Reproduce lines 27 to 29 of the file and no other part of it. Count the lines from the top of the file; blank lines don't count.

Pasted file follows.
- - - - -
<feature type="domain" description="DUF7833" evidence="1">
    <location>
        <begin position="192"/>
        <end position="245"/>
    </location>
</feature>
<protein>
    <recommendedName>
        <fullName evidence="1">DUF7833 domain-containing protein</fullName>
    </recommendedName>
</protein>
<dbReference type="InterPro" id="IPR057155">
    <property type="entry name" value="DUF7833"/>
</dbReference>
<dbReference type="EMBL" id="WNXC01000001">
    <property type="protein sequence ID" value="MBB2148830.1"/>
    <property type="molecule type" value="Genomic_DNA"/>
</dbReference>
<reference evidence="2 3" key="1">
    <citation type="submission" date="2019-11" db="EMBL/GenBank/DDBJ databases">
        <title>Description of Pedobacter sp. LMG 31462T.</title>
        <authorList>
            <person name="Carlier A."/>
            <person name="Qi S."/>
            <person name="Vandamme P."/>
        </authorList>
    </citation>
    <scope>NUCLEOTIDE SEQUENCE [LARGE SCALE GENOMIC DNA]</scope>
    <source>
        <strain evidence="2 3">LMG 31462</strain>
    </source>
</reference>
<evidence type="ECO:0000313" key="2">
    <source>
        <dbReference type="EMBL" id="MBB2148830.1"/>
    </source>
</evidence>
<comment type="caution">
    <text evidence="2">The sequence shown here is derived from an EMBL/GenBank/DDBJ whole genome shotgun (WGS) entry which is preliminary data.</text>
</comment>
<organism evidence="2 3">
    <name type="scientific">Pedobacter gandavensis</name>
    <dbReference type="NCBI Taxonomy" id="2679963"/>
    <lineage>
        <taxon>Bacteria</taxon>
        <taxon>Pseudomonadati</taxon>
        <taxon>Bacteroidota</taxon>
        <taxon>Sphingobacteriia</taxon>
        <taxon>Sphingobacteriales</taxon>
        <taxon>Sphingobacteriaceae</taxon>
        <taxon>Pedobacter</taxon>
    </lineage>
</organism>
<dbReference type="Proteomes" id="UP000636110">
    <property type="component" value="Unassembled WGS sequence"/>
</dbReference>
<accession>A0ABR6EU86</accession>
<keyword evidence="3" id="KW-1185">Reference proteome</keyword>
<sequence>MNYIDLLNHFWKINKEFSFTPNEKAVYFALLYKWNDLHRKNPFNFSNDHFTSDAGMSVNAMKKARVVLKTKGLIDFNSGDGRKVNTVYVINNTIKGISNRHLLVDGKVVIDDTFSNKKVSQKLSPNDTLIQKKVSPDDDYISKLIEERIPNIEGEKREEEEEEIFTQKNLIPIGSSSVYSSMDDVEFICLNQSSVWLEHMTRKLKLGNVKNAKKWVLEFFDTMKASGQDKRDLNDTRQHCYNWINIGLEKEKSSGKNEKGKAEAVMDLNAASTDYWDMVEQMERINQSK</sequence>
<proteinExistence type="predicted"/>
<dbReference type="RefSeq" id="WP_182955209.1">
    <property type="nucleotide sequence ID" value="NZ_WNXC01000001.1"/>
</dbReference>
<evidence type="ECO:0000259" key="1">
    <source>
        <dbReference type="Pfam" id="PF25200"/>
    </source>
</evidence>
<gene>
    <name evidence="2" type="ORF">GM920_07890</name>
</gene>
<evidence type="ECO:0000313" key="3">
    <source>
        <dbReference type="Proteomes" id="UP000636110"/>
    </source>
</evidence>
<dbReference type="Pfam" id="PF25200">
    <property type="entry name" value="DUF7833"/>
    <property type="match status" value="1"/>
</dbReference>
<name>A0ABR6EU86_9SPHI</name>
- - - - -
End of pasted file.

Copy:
    </citation>
    <scope>NUCLEOTIDE SEQUENCE [LARGE SCALE GENOMIC DNA]</scope>
    <source>